The Daily Prophet: Of Stocks, Profits and Yellen's Credibility
After clearing away the champagne bottles, confetti and balloons after the Dow Jones Industrial Average's historic rally above 20,000, stock traders got back to business today. No case of buyers' remorse could be found, as the index rose again, marking its first three-day rally since early December.
With valuations at their highest since the dot-com bubble, there are plenty of skeptics to question the durability of this eight-year bull market. But one of the things this rally has going for it is the return of corporate profit growth. In fact, earnings for members of the S&P 500 are on track to rise at the fastest pace in two years. Profits jumped 6.3 percent for companies that have announced results, a rate that, if sustained, would make this quarter the best since September 2014.
"The best news is that fundamentals are improving and are unlikely to leave that trajectory in the near term,'' equity strategists at Wells Fargo Investment Institute write in a note to clients.
The big debate among bond traders in the last two years is whether the Federal Reserve had lost its credibility. The Fed looked very hawkish in both 2015 and 2016, forecasting multiple interest-rate hikes, stronger growth and faster inflation. As we now know, the central bank only managed to raise rates once each year, and inflation failed to meets its 2 percent target. The Fed is back at it, anticipating three rate increases, but this time it may actually happen. Bond traders are finally coming around to the idea that inflation is on the rise, with breakeven rates on five-year Treasury-Inflation Protected Securities rising to 2 percent for the first time since mid-2014.
One chart making the rounds on Wall Street shows a rare divergence between the dollar and Treasury yields. Much of the dollar's strength in the second half of last year can be tied to yield-starved international investors piling into the currency to obtain the higher interest rates paid on U.S. fixed-income assets relative to the near-zero rates offered by European and Japanese debt. But in the last week or so, the greenback weakened even though Treasury yields marched. So are interest rates no longer driving the dollar? Strategists at Brown Brothers Harriman aren't convinced that's the case. They say there have been short term divergences numerous times over the past year, and this "correction'' will soon reverse.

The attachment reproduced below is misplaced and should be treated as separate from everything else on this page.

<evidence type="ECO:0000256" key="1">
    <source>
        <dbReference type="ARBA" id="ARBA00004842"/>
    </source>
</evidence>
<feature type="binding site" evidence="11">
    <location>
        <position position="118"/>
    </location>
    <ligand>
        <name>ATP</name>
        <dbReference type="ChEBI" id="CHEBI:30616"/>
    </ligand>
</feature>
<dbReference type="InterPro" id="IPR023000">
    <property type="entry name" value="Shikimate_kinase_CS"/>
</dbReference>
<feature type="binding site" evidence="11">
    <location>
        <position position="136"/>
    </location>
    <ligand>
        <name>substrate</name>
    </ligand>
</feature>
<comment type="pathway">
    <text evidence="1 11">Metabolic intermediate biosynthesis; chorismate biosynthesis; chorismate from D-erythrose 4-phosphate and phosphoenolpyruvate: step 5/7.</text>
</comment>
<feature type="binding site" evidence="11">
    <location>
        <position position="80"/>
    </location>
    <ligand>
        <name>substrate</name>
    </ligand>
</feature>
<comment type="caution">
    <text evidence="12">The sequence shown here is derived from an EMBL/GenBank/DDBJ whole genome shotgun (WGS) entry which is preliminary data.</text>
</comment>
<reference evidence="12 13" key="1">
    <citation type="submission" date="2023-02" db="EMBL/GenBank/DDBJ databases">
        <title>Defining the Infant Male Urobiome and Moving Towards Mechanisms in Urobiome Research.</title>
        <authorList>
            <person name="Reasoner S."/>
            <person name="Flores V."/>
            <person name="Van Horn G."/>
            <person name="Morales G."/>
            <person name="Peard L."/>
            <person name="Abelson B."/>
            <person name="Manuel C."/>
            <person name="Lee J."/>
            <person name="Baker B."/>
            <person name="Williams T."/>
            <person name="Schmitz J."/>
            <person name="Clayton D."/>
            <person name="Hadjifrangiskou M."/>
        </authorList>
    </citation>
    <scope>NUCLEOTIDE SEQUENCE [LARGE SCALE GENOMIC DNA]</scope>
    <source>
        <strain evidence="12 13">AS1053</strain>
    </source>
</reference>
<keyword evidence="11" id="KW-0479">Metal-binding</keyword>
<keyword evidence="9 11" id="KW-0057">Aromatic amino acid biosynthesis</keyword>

The big selloff in global bonds that captivated markets the last half of 2016 has taken a breather in the U.S. But not in Europe, where politics have traders on edge. Leaders in Spain and Germany voiced concern that the Europe Union faces collapse if anti-establishment forces succeed. They point to their common neighbor France as the potential trigger. Europe’s electoral calendar, with ballots this year in France, the Netherlands and Germany -- plus possibly Italy -- presents the continent’s “enemies” with the chance to wreck the EU, according to the German Vice Chancellor Sigmar Gabriel, a Social Democrat.
Forget the weatherman. If you really want to know how cold it's going to get in the U.S. just check the market for natural gas. According to Bloomberg News's Jonathan N. Crawford, futures climbed the most in two weeks as a shot of polar air from Canada prepared to spread across the northern central U.S. from Feb. 5 through Feb. 9, according to Commodity Weather Group LLC. The low in Minneapolis could be 6 degrees Fahrenheit (minus 14 Celsius) on Feb. 5. Seasonable temperatures are forecast for much of the rest of the nation.
There's plenty for traders to keep an eye on Friday. First, the Commerce Department will release its first look at how fast the economy grew at the end of the last year. The consensus is for a slowdown to 2.2 percent on an annualized basis from the 3.5 percent recorded in the prior quarter. Then, U.K. Prime Minister Theresa May meets President Donald Trump in the hope of laying the groundwork for a U.K.-U.S. trade deal. The pound has been on the rise the last couple of weeks, and a positive outcome could keep interest in the currency high.
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